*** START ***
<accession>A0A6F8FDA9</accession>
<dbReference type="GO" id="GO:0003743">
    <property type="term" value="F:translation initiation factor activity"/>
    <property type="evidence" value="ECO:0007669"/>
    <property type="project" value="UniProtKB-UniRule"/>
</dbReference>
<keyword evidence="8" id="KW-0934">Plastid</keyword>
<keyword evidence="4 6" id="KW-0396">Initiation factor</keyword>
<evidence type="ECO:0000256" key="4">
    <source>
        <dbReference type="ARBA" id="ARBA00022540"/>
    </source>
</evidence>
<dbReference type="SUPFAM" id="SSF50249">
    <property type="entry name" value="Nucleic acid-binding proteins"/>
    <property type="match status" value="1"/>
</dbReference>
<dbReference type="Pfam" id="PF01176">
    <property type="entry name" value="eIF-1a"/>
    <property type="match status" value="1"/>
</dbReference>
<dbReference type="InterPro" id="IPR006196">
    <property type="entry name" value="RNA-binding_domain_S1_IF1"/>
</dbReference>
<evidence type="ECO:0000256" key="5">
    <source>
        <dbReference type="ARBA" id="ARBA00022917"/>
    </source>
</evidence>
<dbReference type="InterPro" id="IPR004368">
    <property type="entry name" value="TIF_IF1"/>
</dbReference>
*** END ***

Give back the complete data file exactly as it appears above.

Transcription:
<accession>A0A6F8FDA9</accession>
<dbReference type="GO" id="GO:0003743">
    <property type="term" value="F:translation initiation factor activity"/>
    <property type="evidence" value="ECO:0007669"/>
    <property type="project" value="UniProtKB-UniRule"/>
</dbReference>
<keyword evidence="8" id="KW-0934">Plastid</keyword>
<keyword evidence="4 6" id="KW-0396">Initiation factor</keyword>
<evidence type="ECO:0000256" key="4">
    <source>
        <dbReference type="ARBA" id="ARBA00022540"/>
    </source>
</evidence>
<dbReference type="SUPFAM" id="SSF50249">
    <property type="entry name" value="Nucleic acid-binding proteins"/>
    <property type="match status" value="1"/>
</dbReference>
<dbReference type="Pfam" id="PF01176">
    <property type="entry name" value="eIF-1a"/>
    <property type="match status" value="1"/>
</dbReference>
<dbReference type="InterPro" id="IPR006196">
    <property type="entry name" value="RNA-binding_domain_S1_IF1"/>
</dbReference>
<evidence type="ECO:0000256" key="5">
    <source>
        <dbReference type="ARBA" id="ARBA00022917"/>
    </source>
</evidence>
<dbReference type="InterPro" id="IPR004368">
    <property type="entry name" value="TIF_IF1"/>
</dbReference>